You then need to take action.
Let’s face it, this can be challenging and sometimes difficult to juggle with all the other things going on in your life. This is where it can be helpful to have an accountability loop and someone to push you.
Now I must admit I am a bit of a coaching junkie. I have a business coach, a multimedia coach, a mindfulness coach, a mentor, and an accountability group. I meet with these people regularly to help me get results in different areas of my personal and professional life. Now I’m a pretty motivated person, and I like to think that even working alone I would work hard and probably get some reasonable results.
But, I know working with my coaches and accountability partners generates even better results. One of the biggest benefits of this coaching and support is the accountability loop created in a coaching relationship. Now don’t get me wrong, these coaches know much more than me in their areas of speciality and give me great tips and insight about things I wouldn’t have otherwise considered. But, for me the biggest benefit by far is that accountability loop.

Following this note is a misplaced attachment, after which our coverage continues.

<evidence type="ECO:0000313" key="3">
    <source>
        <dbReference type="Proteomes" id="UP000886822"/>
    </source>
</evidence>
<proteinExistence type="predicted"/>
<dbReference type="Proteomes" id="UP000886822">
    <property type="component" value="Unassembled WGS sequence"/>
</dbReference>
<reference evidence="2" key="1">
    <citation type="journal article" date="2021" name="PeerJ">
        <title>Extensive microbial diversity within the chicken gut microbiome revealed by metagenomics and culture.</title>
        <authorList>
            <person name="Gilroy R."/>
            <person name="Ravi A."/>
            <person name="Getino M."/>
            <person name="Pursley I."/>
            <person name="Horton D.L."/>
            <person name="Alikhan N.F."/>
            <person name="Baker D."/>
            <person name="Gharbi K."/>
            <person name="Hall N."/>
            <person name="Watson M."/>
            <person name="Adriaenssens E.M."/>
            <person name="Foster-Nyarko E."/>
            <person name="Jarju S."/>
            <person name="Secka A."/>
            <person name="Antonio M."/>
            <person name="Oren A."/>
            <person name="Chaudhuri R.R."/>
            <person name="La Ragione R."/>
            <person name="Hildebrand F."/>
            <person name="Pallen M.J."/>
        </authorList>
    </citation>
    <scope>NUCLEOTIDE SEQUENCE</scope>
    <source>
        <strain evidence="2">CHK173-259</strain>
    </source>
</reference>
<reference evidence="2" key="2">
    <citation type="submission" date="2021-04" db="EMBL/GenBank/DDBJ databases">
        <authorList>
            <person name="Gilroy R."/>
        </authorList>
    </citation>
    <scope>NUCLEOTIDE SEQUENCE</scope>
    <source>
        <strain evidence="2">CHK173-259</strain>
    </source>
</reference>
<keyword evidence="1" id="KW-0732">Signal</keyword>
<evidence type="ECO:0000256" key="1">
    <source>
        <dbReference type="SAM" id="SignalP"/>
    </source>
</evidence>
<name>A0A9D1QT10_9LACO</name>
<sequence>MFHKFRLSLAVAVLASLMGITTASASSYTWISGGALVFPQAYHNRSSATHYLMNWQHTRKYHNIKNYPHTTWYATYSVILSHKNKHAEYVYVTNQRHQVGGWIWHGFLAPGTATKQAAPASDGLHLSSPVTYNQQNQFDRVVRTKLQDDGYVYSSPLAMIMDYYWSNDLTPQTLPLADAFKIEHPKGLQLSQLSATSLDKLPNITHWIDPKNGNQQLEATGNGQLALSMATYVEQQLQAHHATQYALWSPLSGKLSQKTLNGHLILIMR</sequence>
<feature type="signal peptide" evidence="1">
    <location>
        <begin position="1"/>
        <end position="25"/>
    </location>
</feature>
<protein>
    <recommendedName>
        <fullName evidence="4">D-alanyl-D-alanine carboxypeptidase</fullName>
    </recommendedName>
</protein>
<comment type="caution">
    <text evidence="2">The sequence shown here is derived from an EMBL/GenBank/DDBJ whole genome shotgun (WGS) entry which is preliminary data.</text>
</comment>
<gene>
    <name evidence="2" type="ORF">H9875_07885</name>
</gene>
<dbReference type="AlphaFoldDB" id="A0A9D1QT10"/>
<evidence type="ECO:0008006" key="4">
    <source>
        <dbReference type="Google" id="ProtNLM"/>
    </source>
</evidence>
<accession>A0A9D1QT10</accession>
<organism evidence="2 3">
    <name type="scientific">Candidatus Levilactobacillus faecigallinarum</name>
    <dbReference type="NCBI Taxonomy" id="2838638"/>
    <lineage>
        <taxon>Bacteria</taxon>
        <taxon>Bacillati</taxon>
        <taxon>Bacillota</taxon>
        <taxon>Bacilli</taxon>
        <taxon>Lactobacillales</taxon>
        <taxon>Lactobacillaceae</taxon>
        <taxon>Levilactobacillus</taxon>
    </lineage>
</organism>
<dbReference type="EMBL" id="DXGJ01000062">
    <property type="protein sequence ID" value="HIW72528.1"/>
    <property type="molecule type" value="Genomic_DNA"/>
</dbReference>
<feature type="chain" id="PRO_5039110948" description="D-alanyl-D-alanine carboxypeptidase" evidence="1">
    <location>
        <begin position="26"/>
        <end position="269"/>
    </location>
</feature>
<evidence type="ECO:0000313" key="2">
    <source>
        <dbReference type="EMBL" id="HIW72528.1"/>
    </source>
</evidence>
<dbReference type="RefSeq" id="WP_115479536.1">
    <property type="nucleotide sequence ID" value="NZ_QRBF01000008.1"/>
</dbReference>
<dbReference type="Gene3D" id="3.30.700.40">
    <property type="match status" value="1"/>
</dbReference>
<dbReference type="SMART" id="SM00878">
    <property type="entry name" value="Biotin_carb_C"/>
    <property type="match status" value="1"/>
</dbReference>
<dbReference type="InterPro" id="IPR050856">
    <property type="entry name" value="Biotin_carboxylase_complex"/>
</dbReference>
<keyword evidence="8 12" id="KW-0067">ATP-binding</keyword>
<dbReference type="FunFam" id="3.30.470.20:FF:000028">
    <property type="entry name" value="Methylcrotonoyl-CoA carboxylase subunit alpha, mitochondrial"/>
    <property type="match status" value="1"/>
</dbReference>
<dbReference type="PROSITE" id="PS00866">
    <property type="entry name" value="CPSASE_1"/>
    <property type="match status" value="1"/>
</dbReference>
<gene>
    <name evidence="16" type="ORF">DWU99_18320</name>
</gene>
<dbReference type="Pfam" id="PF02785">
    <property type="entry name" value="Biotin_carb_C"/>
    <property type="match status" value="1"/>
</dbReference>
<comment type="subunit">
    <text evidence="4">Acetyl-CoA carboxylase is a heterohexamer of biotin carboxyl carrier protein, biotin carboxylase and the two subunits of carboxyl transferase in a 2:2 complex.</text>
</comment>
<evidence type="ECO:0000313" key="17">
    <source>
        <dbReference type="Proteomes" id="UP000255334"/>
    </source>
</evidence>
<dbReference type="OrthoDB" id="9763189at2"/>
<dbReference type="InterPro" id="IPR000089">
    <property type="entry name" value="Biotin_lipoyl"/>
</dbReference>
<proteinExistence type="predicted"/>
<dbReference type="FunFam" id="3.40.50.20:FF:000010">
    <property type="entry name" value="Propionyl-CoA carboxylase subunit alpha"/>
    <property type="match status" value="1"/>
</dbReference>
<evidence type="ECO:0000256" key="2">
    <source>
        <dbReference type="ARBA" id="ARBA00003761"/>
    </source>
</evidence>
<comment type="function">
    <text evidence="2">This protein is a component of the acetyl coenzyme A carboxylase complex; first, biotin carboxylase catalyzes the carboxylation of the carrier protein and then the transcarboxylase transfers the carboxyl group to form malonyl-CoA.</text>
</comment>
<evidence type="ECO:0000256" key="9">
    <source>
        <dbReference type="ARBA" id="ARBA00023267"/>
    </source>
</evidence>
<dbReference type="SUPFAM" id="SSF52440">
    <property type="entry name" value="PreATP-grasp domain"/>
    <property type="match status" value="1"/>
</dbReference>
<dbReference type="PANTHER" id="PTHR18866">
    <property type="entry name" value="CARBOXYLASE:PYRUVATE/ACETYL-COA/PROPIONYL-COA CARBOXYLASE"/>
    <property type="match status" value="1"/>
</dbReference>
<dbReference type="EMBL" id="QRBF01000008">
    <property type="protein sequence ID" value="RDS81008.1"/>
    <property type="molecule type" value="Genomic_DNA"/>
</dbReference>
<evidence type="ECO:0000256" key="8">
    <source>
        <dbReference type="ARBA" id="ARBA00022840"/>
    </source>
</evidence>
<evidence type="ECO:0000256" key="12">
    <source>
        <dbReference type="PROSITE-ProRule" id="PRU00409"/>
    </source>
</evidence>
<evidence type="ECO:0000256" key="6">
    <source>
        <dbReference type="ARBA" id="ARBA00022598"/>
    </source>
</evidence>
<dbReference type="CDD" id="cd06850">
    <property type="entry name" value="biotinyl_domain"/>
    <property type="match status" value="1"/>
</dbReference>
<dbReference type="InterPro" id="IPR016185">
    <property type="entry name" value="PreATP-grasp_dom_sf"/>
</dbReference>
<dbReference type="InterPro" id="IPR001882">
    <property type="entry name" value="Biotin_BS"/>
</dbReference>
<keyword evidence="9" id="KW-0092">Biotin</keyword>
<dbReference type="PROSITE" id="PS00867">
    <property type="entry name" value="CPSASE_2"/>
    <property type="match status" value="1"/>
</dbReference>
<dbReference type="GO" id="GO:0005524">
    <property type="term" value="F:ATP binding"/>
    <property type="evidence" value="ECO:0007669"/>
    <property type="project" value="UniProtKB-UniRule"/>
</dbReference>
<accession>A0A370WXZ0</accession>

I know that if I go to my business coaching session without having completed my action items, I’m not going to be making good use of my time or the money I’m spending. I know that if I see my multimedia coach without having completed the projects I was tasked with working on, he will be disappointed and I won’t be using my time or effort effectively. So I do the work (most of the time) and get better results sooner. Sometimes, I must admit things do get in the way and I don’t get as far as I’d like, but when I have a session with an accountability partner I get the push and it gives me motivation to keep things moving.